If seizures are related to allergies, keeping the gut healthy should in theory help with the management of seizures. We have to remember that 70% of the immune system is related to the gut ! Bowel health is an extremely important factor in seizure control and it is often forgotten by conventional veterinarians.

  • TTouch, Massage, and Reiki

These forms of energy and physical healing can help reduce anxiety in all dogs- suffering from seizures. Although your dog’s seizures may never be entirely eliminated, it is possible, with the help of alternative therapies, to reduce the frequency and severity of the attacks.

If you have any questions about seizures, feel free to email me for a consult.

If your pet suffers from seizures, please feel free to tell us about your experience in the comments section.

Written by Dr Cindy Lizotte, DVM, MBA, CVFT (CHI institute), CVA (IVAS), Grad Dip Vet Western Herb Med (CIVT) Grad Dip Vet Chinese Herb Med CVHM (IVAS/CIVT)


(1) Mitchell, Deborah. TCVM Diagnosis and Treatment of Seizures. Western Veterinary Conference Proceedings. 2012.

13 thoughts on “Seizures in dogs and cats

  1. Randy

    My big dog Missy, who was part Shepherd and part Greyhound passed in 2012. First she had a mast cell tumor removed that was encapsulated. A few years later she developed a mast cell tumor on her ankle bone. She also started having seizures. She got a second tumor on her hock near where the first one had been. The seizures were very difficult to watch and I still can’t watch videos of dogs running in their sleep. She also developed spinal issues. My holistic vet passed and I found another who was certified in spinal manipulation who helped her a lot. Ultimately, she started seizing and didn’t stop. I rushed her to the vet where they gave her valium. Dr. Allard was prepared to bring her back but I had them let her go. She was gone before they finished the syringe. She was a month shy of 14 years old. Last night, my little Cairn mix that I have only had 2 years but who is probably 12 years old had a seizure. She just recently developed a fatty tumor on her chest wall. Having read this article, I am wondering if all tumors are a catalyst for seizures. Or just some? Sylvie also may have Cushings. She has a pot belly and some difficulty breathing. At her age we aren’t going to treat for Cushings but she is also a bit incontinent, as was Missy. Missy took Chinese herbs and while she could still take them they helped. But she got to a point where she couldn’t swallow so many pills every day. Interesting article. Thankfully my other dog has none of these issues.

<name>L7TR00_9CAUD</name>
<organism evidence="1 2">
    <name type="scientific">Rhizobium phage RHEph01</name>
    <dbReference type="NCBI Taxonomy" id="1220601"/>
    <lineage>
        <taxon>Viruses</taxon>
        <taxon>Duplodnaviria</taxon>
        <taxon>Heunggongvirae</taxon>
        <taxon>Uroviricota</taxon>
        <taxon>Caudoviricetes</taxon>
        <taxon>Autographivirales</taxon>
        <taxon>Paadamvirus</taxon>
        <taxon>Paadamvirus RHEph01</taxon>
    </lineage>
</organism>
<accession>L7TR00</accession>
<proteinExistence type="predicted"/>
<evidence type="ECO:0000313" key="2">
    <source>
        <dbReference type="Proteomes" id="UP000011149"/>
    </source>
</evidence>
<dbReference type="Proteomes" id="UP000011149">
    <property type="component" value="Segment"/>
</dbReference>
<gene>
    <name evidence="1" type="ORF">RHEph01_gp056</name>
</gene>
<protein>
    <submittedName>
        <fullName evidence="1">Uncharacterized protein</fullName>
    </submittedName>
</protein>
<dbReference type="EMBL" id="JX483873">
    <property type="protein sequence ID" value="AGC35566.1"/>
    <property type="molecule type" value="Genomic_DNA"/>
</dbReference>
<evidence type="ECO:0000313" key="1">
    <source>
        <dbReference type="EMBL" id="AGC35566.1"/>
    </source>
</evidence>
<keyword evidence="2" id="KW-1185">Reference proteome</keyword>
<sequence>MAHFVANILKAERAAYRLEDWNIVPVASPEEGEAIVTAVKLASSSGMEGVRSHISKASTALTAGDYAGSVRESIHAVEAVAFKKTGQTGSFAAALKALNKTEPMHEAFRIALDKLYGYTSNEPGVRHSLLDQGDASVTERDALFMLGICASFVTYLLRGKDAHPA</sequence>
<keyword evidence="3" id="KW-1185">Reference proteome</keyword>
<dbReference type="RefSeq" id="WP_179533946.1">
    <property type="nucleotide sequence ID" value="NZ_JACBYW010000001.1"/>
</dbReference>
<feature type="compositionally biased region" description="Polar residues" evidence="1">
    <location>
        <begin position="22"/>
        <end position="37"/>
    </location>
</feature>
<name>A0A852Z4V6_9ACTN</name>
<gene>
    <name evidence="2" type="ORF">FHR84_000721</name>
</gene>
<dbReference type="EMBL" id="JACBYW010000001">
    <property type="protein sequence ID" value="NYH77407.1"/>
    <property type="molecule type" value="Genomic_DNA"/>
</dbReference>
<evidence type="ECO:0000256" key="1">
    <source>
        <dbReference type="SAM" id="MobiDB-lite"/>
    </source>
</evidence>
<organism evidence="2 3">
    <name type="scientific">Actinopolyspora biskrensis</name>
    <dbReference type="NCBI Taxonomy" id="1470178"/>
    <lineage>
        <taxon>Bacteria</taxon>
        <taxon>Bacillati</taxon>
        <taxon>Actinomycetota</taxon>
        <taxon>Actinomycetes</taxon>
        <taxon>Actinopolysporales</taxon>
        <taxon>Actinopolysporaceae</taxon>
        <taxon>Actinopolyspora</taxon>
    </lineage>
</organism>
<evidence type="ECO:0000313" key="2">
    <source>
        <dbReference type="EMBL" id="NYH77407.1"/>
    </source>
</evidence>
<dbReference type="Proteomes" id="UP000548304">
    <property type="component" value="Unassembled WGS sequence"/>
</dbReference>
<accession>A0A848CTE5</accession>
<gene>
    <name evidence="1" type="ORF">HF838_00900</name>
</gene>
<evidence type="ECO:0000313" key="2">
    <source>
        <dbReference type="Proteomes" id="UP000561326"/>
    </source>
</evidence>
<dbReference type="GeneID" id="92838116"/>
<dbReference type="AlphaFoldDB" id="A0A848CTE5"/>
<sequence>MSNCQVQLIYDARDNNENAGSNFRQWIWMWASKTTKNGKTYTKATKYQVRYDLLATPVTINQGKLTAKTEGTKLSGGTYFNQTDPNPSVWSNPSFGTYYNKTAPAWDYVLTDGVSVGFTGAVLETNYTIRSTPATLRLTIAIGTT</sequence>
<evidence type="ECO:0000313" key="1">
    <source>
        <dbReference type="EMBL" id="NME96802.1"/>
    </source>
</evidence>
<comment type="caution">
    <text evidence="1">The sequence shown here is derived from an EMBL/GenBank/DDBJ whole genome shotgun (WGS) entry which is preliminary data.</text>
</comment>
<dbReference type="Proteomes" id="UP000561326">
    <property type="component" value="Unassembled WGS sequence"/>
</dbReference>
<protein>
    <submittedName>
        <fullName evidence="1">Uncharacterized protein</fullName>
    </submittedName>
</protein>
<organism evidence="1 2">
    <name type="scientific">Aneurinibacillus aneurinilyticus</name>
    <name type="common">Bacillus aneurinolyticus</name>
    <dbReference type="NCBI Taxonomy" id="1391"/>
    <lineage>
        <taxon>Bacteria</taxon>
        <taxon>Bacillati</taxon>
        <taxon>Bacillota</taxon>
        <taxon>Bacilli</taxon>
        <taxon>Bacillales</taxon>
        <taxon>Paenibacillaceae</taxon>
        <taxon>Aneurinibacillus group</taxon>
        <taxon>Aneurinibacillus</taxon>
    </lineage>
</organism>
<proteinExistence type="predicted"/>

1. Dr Cindy Lizotte Post author

      Tumors can be catalysts for a lot of things. But, the cause of the cancer itself, often a disbalance with the immune system can or will lead to other things like seizures. Metastasis can also lead to seizures. I am glad your other dog is doing well 🙂


  2. Carmen